It seems to me that there are at least 3 ways to separate yourself from your neighbors. Put up a fence. Plant tall bushes or trees. Or you can put up yard signs. Because, really – when is the last time you walked by a neighbor’s house, noticed their yard sign, and stopped to say: I see you will be voting for _____________ for president/senate/congress/judge/sewer commissioner. Tell me more about his/her electoral qualities.

Nobody does that. Except the guy who wants to argue why your candidate of choice is the worst choice in the history of American elections. It seems to me that yard signs are less about starting a conversation, and more about sending a signal. I am FOR this candidate. I stand on the right side of THIS issue.

Of course, it’s not just yard signs. Bumper stickers & t-shirts can have the same effect. I even heard recently from a friend that someone had pressure-washed the word “Trump” into the sidewalk in his neighborhood. Several days later, someone came along and pressure-washed the cross-out symbol over his name.

If flying the flag for our presidential or political preference tends to erect a barrier between us and others, I wonder if the same can be true of faith expressions, too. Recently, on a walk, I noticed a sign I’d not seen before. It simply said: Jesus 2020. Now, that’s a sign I can certainly appreciate. I mean, if anyone needs to be in charge in 2020, it certainly would be Jesus. But, of course, Jesus isn’t on the ballot. If I’m not mistaken, he’s not even an American.

Even so, I can’t help but wonder: have those “Jesus 2020” signs led to any meaningful conversations? Have neighbors stopped by to ask: So tell me, how DO I go about voting for Jesus? (The answer, of course, would have to be: With your life.) Wouldn’t it be more likely for these neighborly Christian folk to have a real exchange about real things that matter – and the One who is behind it all – if they struck up a natural conversation through the course of naturally getting to know their neighbors? Wouldn’t their witness be more effective if, instead of putting a sign in their yard, they let their lives be the sign?

Of course, I don’t know them. Maybe that’s exactly what they do. Either way, I’m confident that we as believers are better at living out our calling when we seek to demonstrate to our neighbors the power of a life being transformed – while also being honest that we face real issues & struggles that continually remind us how much we have a real dependence on a real God. In other words, there’s no slogan or saying that can communicate to our neighbors the depth of what we believe, or the nuances of the ways it affects how we live. True faith isn’t ultimately a slogan, but a life – lived out, with others, through the day-to-day challenges and opportunities that come our way.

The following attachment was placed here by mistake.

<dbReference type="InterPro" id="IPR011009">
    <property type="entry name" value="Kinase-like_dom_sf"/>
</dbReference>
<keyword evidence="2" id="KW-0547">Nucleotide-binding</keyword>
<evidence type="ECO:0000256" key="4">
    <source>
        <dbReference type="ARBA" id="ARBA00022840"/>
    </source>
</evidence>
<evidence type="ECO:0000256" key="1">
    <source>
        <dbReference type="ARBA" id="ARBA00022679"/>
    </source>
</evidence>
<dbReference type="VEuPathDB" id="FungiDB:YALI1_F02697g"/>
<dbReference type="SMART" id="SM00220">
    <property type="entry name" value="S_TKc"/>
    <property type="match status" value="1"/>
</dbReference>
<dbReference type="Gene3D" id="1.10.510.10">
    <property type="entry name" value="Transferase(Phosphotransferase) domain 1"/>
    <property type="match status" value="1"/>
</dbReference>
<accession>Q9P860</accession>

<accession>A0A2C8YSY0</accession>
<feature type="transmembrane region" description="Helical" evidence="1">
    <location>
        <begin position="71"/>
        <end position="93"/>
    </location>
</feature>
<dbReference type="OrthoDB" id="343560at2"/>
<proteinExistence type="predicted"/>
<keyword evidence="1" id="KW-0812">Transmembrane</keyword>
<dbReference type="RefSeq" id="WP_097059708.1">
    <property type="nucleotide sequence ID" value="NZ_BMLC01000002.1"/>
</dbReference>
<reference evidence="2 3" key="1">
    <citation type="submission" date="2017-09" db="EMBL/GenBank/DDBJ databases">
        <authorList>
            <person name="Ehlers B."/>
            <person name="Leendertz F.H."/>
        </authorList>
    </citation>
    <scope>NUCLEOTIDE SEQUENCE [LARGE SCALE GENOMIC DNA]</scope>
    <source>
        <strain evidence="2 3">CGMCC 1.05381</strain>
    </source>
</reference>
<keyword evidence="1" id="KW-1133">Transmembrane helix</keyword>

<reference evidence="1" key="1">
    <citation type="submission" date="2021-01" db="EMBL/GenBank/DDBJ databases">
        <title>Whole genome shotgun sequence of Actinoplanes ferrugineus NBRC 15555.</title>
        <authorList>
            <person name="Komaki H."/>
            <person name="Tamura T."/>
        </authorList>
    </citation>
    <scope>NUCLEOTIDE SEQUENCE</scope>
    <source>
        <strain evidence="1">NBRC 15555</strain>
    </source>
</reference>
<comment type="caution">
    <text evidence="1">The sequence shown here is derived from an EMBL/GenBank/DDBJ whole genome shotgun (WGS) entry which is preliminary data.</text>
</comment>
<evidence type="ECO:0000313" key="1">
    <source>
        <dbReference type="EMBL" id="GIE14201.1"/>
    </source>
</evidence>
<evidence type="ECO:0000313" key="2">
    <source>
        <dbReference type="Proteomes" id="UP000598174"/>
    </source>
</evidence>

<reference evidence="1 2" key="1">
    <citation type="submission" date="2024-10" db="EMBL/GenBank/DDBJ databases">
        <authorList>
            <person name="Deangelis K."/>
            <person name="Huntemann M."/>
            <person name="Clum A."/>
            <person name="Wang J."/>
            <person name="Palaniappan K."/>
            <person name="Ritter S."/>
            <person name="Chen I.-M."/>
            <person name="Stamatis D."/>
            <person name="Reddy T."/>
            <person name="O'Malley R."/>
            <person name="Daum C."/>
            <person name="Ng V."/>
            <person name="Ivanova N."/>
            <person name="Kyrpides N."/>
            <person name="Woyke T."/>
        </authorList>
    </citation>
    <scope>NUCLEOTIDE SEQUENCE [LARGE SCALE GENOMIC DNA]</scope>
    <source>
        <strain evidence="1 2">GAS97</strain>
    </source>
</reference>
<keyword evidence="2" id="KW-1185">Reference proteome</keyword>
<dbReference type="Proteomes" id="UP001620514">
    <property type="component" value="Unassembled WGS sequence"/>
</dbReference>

But of course, it’s so much easier to put up a sign in my yard or slap a sticker on my car. It’s more satisfying to vent on facebook or keep a Bible on my desk at work. But for so many in our world today, those efforts merely confirm what they already believe they know about Christians. Instead of having the intended effect – of drawing them to Jesus, or even simply inviting them into a conversation – they instead can set up an unnecessary barrier. So, as we wrap up an intense political season – and potentially move into a more difficult transition – how are you showing your faith? How are you representing Jesus? Through what you wear, or what you post, or what people see from your sidewalk? Or are you showing them what matters most by the one thing that fulfills God’s desires for his people?

That, of course, would be love. For the greatest commandment, Jesus tells us in Matthew 22, is to love God. And the second, he says, is like it: Love your neighbor as yourself. And in a difficult season, in what has been a difficult year – which will certainly lead into more challenges in the year to come – what do we as believers want to be known for? Our politician of choice? Our preferred political party? Where we stand on the hot-button issues of the day? Instead, let’s be known for the one thing that has marked the Church in all seasons, in all cultures, in all political climates – the sign that has marked faithful believers no matter the political climate, or how acceptable it is to believe. The one thing – the one thing – that has been true of faithful followers of Jesus for 2000 years, has been love. So, no matter how 2020 ends, or where 2021 takes us, let’s make sure that doesn’t change. Let’s make sure we show Jesus most clearly, by clearly showing his love.


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